Frugal Dad: We had a relatively small climb to get out of debt, compared to others, but it was still plenty painful. During our journey to debt freedom we had our second child, changed jobs, relocated, I lost my mom at 53 after a year-long medical and financial crisis following a stroke, and of course there was the Great Recession. At times, things got pretty lean. But we fought, we clawed, and we pulled it off.
Me: It seems that everyone's story of debt freedom has some of Murphy's Law involved. Based on your experience, what method of debt elimination do you recommend personally?
Frugal Dad: I personally recommend the 80-hour workweek method. The fact is, it doesn't matter whether you snowball debt, tsunami debt, make two payments a month, or tackle the high-interest debts first, the most important thing you can do is increase your income. Easier said than done. During our journey to debt freedom I wrote freelance articles, started my own blog, answered surveys, mowed yards for friends and family and tried (unsuccessfully) to land a part time job. Actually, I'm glad the part time job thing failed because it left me more time to pursue becoming an entrepreneur.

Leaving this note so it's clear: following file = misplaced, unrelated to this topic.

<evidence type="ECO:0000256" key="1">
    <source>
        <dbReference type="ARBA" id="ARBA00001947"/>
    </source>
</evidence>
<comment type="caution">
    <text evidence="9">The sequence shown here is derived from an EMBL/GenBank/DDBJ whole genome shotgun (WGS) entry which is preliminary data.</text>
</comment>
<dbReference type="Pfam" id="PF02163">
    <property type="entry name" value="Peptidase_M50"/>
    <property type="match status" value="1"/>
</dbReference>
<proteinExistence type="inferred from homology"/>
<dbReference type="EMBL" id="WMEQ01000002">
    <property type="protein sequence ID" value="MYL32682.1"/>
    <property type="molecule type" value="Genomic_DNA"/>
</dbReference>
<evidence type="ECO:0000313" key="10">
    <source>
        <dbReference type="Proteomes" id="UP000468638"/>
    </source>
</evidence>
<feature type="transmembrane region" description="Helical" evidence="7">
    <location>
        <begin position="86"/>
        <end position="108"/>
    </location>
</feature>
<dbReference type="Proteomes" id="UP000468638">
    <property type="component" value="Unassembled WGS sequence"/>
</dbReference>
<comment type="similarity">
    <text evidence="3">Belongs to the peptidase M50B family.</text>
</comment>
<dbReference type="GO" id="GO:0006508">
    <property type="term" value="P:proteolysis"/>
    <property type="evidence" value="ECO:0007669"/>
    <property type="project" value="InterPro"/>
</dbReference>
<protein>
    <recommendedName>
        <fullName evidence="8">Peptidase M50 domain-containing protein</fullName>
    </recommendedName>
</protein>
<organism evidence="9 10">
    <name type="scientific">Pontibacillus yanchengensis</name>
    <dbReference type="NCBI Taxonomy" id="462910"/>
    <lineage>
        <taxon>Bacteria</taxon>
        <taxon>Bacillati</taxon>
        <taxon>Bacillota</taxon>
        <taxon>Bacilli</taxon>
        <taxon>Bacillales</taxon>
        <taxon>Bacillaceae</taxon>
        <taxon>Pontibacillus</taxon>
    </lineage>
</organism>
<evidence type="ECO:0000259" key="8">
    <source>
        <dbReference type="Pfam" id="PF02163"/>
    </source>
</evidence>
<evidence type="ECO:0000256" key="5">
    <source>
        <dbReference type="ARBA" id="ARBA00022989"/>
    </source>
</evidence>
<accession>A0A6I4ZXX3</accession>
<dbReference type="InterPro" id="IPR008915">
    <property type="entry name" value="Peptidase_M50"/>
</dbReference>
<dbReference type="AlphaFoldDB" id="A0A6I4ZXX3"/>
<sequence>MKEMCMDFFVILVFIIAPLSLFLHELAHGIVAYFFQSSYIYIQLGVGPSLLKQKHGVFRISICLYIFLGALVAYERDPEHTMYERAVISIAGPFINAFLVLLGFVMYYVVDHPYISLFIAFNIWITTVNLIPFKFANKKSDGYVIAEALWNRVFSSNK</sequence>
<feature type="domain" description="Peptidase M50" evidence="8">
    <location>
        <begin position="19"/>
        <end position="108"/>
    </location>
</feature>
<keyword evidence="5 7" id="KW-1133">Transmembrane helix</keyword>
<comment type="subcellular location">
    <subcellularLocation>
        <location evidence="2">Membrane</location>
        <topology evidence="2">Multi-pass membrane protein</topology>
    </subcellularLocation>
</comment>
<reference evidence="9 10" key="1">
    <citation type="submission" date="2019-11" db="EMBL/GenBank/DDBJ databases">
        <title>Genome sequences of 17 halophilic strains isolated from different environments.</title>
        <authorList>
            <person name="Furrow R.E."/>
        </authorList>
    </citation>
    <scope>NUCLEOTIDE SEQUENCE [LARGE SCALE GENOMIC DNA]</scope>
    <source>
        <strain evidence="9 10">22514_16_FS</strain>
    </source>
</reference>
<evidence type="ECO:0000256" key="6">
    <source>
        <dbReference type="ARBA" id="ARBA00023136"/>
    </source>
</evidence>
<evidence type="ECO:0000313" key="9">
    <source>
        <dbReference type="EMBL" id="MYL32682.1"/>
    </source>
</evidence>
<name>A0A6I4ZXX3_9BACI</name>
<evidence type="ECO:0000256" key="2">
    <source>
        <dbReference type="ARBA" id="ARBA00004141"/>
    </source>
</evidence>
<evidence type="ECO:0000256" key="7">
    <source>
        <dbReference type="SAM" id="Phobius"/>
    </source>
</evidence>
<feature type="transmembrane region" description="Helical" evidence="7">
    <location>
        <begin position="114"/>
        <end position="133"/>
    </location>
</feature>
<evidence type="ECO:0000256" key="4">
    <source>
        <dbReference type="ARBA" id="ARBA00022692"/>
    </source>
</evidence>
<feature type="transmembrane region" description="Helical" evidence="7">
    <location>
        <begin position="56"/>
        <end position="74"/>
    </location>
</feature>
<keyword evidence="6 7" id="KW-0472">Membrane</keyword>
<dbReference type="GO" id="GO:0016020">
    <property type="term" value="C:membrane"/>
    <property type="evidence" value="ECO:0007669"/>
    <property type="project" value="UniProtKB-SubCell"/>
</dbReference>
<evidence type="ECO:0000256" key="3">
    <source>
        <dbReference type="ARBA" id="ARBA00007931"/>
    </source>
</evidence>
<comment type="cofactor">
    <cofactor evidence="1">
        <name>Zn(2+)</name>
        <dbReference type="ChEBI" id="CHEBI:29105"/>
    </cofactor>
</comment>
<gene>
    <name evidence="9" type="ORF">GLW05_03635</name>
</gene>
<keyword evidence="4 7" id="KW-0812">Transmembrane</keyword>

Me: Ahhh...you really hit on the root of the solution. Do you find people feeling pity towards you since you are not suckered into the debt-dependent life that so many in our culture adhere to?
Frugal Dad: Five years ago, yes. Now, being frugal is all the rage. Actually, I think attitudes have shifted such that people tend to feel sorry for those out collecting material items to fill some void in their personal lives. Internal happiness and contentment are the new envy. Unfortunately, I'm not convinced it will last.
Me: I know...maybe people (including me!) will learn and stick with it, but that's really not human nature, is it? On Frugal Dad, what types of posts do you find elicit the most responses from readers?
Frugal Dad: Kids and money posts are always popular for getting the lurkers to join us on the comment threads - particularly anything related to allowances. I never realized people had such strong opinions on allowances!
Me: That's funny! What do you personally enjoy writing about most?